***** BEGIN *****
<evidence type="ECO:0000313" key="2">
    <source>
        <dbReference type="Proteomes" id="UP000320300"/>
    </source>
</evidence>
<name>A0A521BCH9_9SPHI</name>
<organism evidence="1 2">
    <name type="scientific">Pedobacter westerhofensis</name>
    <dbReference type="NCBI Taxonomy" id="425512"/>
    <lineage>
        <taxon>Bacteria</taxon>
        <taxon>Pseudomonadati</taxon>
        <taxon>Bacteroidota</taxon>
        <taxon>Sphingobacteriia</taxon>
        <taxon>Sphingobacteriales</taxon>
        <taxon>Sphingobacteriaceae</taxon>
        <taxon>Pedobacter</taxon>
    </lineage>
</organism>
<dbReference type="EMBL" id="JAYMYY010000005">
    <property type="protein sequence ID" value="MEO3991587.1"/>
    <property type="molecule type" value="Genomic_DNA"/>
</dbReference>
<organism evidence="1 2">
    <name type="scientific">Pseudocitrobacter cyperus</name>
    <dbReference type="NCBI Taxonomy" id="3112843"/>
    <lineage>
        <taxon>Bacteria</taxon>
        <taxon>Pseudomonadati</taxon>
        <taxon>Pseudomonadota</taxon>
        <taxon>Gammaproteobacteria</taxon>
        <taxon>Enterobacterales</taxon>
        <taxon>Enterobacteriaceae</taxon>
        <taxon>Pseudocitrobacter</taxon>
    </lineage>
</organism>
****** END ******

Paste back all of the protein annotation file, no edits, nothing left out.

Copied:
<evidence type="ECO:0000313" key="2">
    <source>
        <dbReference type="Proteomes" id="UP000320300"/>
    </source>
</evidence>
<name>A0A521BCH9_9SPHI</name>
<organism evidence="1 2">
    <name type="scientific">Pedobacter westerhofensis</name>
    <dbReference type="NCBI Taxonomy" id="425512"/>
    <lineage>
        <taxon>Bacteria</taxon>
        <taxon>Pseudomonadati</taxon>
        <taxon>Bacteroidota</taxon>
        <taxon>Sphingobacteriia</taxon>
        <taxon>Sphingobacteriales</taxon>
        <taxon>Sphingobacteriaceae</taxon>
        <taxon>Pedobacter</taxon>
    </lineage>
</organism>
<dbReference type="EMBL" id="JAYMYY010000005">
    <property type="protein sequence ID" value="MEO3991587.1"/>
    <property type="molecule type" value="Genomic_DNA"/>
</dbReference>
<organism evidence="1 2">
    <name type="scientific">Pseudocitrobacter cyperus</name>
    <dbReference type="NCBI Taxonomy" id="3112843"/>
    <lineage>
        <taxon>Bacteria</taxon>
        <taxon>Pseudomonadati</taxon>
        <taxon>Pseudomonadota</taxon>
        <taxon>Gammaproteobacteria</taxon>
        <taxon>Enterobacterales</taxon>
        <taxon>Enterobacteriaceae</taxon>
        <taxon>Pseudocitrobacter</taxon>
    </lineage>
</organism>